Martha Dandridge was the first of eight children born to Frances Jones and John Dandridge, an English native who established a moderately successful plantation outside of Williamsburg, Virginia. Few details of her childhood have been revealed, as no surviving diaries or correspondences exist from the period, but it is known she developed a lifelong love of reading at an early age. She also underwent the training expected of a young woman of her class, receiving lessons in subjects both functional (needlework, household management) and recreational (dancing, horseback riding).
As the wife of the Continental Army’s commander-in-chief, Martha Washington was integral to a fundraising campaign that called upon woman to donate money, clothing and supplies to the Revolutionary cause. Martha also traveled to be at Washington’s side for his winter encampments, weathering the notoriously brutal season at Valley Forge, Pennsylvania, in early 1778. Her residence during those periods was the social center for visiting military leaders and foreign dignitaries, and she also provided care for injured and exhausted soldiers, who greatly appreciated the efforts of “Lady Washington.”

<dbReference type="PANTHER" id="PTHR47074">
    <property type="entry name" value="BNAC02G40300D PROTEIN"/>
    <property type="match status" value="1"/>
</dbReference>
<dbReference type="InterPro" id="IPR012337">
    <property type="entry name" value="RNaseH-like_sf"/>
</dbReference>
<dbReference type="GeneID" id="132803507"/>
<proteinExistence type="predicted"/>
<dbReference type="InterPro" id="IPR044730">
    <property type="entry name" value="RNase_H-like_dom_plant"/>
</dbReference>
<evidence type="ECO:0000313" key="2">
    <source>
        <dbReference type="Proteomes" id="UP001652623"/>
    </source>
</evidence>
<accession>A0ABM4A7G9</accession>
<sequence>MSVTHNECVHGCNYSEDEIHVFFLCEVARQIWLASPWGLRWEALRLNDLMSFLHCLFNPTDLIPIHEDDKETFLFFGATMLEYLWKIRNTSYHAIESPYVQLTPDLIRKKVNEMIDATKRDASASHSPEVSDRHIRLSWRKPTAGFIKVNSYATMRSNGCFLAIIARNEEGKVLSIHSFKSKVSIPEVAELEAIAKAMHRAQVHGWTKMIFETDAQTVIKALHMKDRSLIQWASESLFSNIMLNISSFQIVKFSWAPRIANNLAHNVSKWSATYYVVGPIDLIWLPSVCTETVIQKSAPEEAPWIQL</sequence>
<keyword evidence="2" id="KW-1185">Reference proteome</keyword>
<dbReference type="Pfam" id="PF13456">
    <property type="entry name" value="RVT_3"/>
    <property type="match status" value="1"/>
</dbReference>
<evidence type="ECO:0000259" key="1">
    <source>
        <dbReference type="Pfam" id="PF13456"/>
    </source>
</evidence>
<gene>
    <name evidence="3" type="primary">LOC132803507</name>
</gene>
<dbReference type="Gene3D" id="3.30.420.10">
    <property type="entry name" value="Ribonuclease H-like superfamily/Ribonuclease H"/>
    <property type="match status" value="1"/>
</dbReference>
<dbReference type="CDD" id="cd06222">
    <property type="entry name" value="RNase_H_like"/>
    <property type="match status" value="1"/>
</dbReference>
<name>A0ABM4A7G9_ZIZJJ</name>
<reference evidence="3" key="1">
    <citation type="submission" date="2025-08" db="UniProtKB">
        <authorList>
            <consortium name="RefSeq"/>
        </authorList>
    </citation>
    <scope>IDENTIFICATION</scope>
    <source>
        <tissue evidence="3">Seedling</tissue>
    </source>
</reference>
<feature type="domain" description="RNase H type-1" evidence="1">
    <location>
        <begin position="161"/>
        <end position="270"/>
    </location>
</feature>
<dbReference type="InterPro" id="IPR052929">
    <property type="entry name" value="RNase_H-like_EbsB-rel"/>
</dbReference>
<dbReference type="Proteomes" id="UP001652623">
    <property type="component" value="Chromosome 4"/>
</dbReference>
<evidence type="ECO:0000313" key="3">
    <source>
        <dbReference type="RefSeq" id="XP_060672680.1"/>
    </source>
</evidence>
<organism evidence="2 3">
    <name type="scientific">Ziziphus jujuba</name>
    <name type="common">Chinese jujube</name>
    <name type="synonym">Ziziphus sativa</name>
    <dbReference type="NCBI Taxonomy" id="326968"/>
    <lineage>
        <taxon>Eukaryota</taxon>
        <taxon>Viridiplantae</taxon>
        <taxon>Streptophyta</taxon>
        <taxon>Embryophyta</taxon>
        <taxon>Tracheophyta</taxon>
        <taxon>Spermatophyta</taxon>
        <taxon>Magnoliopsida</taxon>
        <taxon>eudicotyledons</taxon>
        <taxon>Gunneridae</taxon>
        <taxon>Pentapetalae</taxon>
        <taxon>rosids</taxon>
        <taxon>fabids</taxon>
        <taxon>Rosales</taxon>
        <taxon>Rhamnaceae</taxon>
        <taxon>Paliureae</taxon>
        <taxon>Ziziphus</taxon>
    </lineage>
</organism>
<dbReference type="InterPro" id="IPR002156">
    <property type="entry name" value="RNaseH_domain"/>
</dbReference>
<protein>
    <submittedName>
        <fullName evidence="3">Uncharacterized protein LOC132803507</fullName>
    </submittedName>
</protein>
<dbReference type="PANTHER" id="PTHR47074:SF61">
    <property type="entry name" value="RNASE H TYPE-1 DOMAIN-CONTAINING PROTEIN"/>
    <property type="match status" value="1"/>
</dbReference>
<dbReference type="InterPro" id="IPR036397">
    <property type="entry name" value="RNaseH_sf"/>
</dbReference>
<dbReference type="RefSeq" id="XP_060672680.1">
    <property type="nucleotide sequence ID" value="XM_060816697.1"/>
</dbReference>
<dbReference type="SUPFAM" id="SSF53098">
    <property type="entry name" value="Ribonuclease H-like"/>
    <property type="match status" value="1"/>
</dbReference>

Washington’s unanimous election to the presidency in 1789 brought Martha and the family to New York City. An experienced hostess from her days of managing their Mount Vernon estate in Virginia, she established the traditions of holding formal dinners on Thursdays and public receptions on Fridays. However, she was unhappy living in New York, and while she drew some comfort when the capital was moved to the more familiar city of Philadelphia in 1790, she still privately chafed at the demands of her public role. It is unclear whether she influenced policy in any way, although it is believed she was a strong supporter of Washington’s Federalist Party.
While Martha was thrilled to return to Mount Vernon in March 1797, her desire to resume a private life was thwarted by the frequency of visitors to their home. After Washington’s death in December 1799, she was granted the free postage privilege known as “franking” to respond to the condolences that came flooding in by mail. The news of her own death, approximately 2 ½ years after her husband’s, was also widely reported, with one obituary remembering her as “the worthy partner of the worthiest of men.” She was later honored as the first woman to have her likeness printed on U.S. currency (1886), as well as the first to appear on a U.S. postage stamp (1902).